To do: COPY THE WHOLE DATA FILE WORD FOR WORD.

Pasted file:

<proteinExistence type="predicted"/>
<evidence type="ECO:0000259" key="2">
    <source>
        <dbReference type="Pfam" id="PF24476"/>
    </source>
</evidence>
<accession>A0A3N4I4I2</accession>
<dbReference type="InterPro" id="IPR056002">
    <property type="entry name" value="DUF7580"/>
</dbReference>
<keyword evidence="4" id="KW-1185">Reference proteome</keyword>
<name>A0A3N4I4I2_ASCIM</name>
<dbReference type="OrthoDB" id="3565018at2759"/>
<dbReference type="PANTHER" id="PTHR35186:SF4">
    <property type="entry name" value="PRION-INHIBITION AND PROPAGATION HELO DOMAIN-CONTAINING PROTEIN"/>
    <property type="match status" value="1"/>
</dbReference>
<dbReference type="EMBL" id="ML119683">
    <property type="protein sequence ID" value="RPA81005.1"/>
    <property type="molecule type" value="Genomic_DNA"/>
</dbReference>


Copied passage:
<proteinExistence type="predicted"/>
<evidence type="ECO:0000259" key="2">
    <source>
        <dbReference type="Pfam" id="PF24476"/>
    </source>
</evidence>
<accession>A0A3N4I4I2</accession>
<dbReference type="InterPro" id="IPR056002">
    <property type="entry name" value="DUF7580"/>
</dbReference>
<keyword evidence="4" id="KW-1185">Reference proteome</keyword>
<name>A0A3N4I4I2_ASCIM</name>
<dbReference type="OrthoDB" id="3565018at2759"/>
<dbReference type="PANTHER" id="PTHR35186:SF4">
    <property type="entry name" value="PRION-INHIBITION AND PROPAGATION HELO DOMAIN-CONTAINING PROTEIN"/>
    <property type="match status" value="1"/>
</dbReference>
<dbReference type="EMBL" id="ML119683">
    <property type="protein sequence ID" value="RPA81005.1"/>
    <property type="molecule type" value="Genomic_DNA"/>
</dbReference>